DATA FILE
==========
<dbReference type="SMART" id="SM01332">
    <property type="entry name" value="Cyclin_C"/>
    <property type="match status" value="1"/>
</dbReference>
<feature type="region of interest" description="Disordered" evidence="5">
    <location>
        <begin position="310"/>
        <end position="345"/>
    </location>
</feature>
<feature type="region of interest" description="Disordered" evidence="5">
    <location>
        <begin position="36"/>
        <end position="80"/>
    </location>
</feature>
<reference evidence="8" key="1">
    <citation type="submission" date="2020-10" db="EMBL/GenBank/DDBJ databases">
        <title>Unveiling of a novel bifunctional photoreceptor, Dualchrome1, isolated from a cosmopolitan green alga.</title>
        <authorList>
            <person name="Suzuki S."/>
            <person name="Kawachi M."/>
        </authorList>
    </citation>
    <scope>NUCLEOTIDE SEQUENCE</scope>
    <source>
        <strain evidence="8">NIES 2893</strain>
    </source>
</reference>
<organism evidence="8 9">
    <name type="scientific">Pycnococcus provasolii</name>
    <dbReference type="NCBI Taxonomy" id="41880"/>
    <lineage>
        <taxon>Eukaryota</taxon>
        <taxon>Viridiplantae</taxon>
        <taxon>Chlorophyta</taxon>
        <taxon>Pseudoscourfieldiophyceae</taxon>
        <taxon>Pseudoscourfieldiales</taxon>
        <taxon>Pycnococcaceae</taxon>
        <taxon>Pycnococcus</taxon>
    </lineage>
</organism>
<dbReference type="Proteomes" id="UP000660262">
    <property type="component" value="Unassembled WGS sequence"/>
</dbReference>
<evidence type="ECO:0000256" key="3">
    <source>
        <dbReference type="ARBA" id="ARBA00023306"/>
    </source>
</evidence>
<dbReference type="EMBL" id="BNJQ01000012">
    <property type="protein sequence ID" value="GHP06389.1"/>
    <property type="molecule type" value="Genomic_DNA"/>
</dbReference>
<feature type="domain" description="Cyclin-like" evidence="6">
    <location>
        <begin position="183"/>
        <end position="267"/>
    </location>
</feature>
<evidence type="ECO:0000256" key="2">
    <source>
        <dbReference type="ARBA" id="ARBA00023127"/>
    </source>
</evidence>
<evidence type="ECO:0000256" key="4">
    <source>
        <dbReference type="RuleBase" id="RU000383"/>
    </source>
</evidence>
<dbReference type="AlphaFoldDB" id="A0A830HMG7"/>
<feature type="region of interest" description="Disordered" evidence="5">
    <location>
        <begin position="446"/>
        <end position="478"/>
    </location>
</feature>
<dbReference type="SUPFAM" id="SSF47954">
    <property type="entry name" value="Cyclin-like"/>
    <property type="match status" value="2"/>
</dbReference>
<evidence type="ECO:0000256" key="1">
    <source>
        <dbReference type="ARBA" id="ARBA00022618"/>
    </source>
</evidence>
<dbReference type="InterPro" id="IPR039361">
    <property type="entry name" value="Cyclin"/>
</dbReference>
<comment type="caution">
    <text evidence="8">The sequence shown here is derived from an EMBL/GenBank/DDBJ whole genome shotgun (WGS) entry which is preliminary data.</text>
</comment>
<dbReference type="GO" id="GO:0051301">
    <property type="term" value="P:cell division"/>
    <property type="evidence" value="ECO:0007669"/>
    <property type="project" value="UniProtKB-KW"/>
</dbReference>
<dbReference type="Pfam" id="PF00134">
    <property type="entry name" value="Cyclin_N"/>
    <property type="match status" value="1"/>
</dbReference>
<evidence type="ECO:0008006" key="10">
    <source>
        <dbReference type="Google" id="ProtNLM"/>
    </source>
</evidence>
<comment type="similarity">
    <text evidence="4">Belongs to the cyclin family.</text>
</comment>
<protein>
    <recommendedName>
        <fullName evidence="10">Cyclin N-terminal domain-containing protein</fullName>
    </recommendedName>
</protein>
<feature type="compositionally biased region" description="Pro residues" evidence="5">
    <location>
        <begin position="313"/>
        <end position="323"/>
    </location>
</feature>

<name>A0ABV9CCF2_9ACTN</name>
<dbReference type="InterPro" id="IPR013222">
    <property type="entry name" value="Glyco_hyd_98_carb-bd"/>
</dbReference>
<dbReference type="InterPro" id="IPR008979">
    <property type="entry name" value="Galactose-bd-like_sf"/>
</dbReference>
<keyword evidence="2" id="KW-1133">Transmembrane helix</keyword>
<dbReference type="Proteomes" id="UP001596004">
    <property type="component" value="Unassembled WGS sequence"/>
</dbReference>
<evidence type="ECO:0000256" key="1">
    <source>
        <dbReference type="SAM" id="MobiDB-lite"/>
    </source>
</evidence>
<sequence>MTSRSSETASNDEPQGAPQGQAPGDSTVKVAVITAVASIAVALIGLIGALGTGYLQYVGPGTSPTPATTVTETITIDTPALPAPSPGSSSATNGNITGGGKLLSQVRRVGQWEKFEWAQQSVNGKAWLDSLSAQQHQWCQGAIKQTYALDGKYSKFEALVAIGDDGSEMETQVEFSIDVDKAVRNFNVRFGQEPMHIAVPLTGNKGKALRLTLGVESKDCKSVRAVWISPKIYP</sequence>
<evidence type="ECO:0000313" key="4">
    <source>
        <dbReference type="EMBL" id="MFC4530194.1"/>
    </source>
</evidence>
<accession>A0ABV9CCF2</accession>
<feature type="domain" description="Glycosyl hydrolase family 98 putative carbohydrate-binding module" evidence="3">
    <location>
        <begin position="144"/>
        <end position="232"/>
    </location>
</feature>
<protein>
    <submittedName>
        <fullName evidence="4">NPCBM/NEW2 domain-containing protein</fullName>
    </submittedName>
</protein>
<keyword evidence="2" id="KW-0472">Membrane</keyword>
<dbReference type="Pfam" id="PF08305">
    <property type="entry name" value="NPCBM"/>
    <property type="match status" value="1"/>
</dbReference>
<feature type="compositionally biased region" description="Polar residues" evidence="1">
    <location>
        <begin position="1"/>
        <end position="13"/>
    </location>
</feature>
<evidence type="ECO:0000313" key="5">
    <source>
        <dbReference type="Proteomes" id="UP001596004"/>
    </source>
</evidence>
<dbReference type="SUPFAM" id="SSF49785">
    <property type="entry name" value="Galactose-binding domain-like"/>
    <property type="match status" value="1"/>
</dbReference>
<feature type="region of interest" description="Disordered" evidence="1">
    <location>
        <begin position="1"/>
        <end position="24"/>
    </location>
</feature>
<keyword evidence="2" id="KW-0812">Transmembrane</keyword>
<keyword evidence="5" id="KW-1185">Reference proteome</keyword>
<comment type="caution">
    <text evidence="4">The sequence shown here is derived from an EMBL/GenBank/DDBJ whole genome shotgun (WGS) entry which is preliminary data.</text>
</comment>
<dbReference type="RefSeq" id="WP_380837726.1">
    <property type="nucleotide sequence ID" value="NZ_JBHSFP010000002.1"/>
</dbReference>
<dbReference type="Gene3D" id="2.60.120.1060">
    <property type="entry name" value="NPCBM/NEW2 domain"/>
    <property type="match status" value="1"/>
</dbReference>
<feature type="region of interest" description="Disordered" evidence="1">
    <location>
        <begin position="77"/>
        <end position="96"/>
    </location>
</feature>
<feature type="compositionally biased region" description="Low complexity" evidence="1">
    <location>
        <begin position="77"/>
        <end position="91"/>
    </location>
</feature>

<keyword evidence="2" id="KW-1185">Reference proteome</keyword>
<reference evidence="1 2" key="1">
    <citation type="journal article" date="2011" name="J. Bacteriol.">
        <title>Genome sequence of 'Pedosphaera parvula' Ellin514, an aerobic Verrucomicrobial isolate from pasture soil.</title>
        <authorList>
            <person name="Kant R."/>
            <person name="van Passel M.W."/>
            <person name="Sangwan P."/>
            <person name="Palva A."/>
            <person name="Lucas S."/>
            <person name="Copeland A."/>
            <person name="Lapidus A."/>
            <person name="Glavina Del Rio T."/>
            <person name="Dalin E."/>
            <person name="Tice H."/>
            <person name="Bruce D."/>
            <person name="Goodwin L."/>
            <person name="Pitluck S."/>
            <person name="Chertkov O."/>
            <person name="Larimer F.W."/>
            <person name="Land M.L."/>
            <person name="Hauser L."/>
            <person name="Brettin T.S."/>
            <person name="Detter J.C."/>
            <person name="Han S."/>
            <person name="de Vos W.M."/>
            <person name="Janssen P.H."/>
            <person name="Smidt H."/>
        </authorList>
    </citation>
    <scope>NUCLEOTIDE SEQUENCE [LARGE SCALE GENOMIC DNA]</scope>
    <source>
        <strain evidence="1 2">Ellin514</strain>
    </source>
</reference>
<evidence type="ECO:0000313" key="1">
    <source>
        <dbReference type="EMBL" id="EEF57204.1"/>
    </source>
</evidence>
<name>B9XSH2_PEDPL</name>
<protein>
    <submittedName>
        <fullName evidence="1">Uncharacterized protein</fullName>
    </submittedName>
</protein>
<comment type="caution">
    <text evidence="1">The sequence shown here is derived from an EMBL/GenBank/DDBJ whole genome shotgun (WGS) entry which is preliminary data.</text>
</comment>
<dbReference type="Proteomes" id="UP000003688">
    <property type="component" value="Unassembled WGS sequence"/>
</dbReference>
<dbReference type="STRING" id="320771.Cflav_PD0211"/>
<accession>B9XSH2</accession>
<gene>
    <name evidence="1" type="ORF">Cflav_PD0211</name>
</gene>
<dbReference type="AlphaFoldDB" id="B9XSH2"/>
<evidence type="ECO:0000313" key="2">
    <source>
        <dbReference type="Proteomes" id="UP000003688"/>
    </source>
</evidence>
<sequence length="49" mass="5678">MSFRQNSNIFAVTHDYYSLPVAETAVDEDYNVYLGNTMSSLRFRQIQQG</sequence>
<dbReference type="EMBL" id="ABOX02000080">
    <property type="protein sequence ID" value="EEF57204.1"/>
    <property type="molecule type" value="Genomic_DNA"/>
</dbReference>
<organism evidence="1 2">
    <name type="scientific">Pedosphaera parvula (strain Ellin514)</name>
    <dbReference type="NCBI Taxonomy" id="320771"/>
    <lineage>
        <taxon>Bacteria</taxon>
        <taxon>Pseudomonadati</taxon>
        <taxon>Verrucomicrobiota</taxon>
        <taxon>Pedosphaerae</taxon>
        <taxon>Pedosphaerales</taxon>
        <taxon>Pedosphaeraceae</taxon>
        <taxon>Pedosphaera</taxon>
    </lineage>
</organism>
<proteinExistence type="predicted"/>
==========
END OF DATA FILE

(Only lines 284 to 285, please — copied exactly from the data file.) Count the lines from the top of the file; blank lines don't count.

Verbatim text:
    </lineage>
</organism>